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Raw versus cooked meat
Monday, May 31 2004 - Filed under: General

The choice of eating cooked or raw meats is a quite difficult one. Here are some factors to consider:

- Increases strain on the liver
From: www.ahoa.org.au/cgi-bin/cgiforum.pl?action=showentry&thesection=default&entry=1490&start=15&end=0
Our digestive effort must be greater with raw meat. Also, the fact that no heat denaturation has taken place probably means that more polypeptides, rather then simple amino acids, will be transported to the liver, which then must further digest them, because certain polypeptides are not welcomed in the blood. Both liver and blood contain many enzymes which remove polypeptides rather fast, but that means that when we eat raw meat the liver must work harder.

+ Uncooked foods contain more solar magnetism than cooked foods
From: www.rosicrucian.com/2qa/2qaeng03.htm#question52
The more directly food comes to us from the soil, the more solar magnetism it contains. Consequently, it ''stays with us'' the longest when eaten uncooked. When food has gone through the process of cooking, a part of the ether it contained is lost, as a number of the finer particles are dissolved by heat and ascend in the kitchen as odor from whatever food it comes. Consequently the cells of cooked food remain a shorter time as a pert of our body than in the case of an uncooked food, and food which has already been assimilated by the animal has very little chemical ether of its own (except milk which is obtained by a vital process and has a greater quantity of ether than any other food).

- On the other hand, in the dead flesh of animals this solar magnetism is gone
From: www.rosicrucian.com/2qa/2qaeng03.htm#question52
Hence with regard to the flesh of animals it may be said that most of the chemical ether in the fodder has gone into the vital body of the animal before it was killed, and at its death the vital body leaves the carcass. Therefore flesh putrefies very much quicker than vegetables and ''stays with us'' only a short time after we eat it.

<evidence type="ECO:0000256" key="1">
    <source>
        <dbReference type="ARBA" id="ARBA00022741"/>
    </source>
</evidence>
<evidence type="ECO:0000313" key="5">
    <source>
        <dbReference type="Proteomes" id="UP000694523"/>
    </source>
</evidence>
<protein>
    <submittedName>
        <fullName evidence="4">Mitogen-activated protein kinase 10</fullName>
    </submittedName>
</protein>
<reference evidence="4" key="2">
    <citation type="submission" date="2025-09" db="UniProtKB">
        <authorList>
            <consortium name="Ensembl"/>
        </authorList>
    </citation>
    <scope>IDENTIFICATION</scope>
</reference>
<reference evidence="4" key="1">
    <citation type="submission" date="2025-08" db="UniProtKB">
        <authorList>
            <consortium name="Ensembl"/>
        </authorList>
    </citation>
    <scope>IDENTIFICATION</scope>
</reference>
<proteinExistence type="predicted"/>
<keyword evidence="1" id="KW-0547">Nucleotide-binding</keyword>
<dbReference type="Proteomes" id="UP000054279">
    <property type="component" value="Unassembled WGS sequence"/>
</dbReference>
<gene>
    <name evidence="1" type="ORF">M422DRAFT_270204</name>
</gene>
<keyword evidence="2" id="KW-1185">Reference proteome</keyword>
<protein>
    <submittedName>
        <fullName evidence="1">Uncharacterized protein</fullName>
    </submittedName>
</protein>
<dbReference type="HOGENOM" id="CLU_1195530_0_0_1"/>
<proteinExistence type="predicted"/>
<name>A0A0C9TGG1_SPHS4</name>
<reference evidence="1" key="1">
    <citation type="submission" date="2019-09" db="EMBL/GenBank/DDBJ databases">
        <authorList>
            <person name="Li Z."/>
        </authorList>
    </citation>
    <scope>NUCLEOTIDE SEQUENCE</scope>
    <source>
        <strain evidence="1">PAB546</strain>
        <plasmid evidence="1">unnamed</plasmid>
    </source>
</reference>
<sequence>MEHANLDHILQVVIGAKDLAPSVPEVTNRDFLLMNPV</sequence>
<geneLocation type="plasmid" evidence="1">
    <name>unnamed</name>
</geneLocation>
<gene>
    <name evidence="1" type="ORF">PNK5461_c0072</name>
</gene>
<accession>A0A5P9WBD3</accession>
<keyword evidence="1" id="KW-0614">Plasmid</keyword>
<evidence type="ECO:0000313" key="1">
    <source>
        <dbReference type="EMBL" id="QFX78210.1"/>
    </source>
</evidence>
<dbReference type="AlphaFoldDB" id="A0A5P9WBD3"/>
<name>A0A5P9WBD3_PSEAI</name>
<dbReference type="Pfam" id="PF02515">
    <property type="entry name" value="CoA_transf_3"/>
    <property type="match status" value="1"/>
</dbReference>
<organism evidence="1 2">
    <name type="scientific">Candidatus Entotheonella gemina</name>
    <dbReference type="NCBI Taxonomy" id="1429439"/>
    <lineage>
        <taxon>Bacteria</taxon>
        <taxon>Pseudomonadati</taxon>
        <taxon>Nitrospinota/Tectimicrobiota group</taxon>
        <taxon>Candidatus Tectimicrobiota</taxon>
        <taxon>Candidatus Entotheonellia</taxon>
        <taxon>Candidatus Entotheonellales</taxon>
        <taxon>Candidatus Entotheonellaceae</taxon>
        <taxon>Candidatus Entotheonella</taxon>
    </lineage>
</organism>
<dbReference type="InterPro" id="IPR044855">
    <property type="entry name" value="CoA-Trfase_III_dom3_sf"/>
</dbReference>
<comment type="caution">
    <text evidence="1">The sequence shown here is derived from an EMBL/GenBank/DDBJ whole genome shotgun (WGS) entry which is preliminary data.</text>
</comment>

+ Heating proteins cause them to cross-link and form mutated proteins
From: www.13.waisays.com/cooking
Due to heat, preparing food originates new substances. Most of these new substances originate from proteins reacting upon carbohydrates. Some of these substances cause cancer, or brain diseases, and impair neurotransmitter function and metabolism.
To be able to grow old and healthy, you need to consume as little prepared food. (prepared proteinacous food in particular).

+ Raw foods contain the naturally available enzymes
Raw foods are on the other hand easier to digest because they contain the natural enzymes. Heating destroys these enzymes. However, it's uncertain if these enzymes survive the stomach acid.

+ Raw fats have better properties than heated fats
Raw fats have much better cleansing / detoxification properties than heated fats. Also all poly-unsaturated fats (and also mono-unsaturated) fats are damaged by heating and cause massive amounts of free radicals.

+ Raw foods contain less free radicals
Heating increases chemical reaction speed and significantly increases the forming of free radicals.

+ Raw foods contain more vitamins
Heating destroys specific vitamins, so raw foods contain more vitamins

- Heating de-activates certain anti-nutrients
For example, raw egg-whites contain anti-nutrients (avidin www.provet.co.uk/health/diseases/eggwhite.htm ) which hinder the absorption of B-vitamins. When cooked this anti-nutrient is deactivated.

+ Eating raw means no risk of nickel/aluminium or Teflon poisoning
There seems to be no safe metal/material to cook in without risking poisoning

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I received the following notes from a Live-Food subscriber:

1. ''Increases strain on the liver.'' Can't agree with the idea that the
overall digestive effort is greater for raw meat - it's actually much
less effort / easier. Most people who switch to raw meat lose their
indigestion quickly. By the way, it is, perhaps, an oversight to
isolate one food (raw meat in this case) from others in a diet in an
effort to quantify and qualify the effects and properties. Most of us
do not eat raw meat alone - but also other foods and many drink green
juices or eat many dark greens to heal and nourish the liver and balance
the diet. Ref: Food is Your Best Medicine - Beiler. So perhaps your
list should include the necessary other changes in the diet. Example:
when I was eating cooked meats I had to use herbs and spices to aid in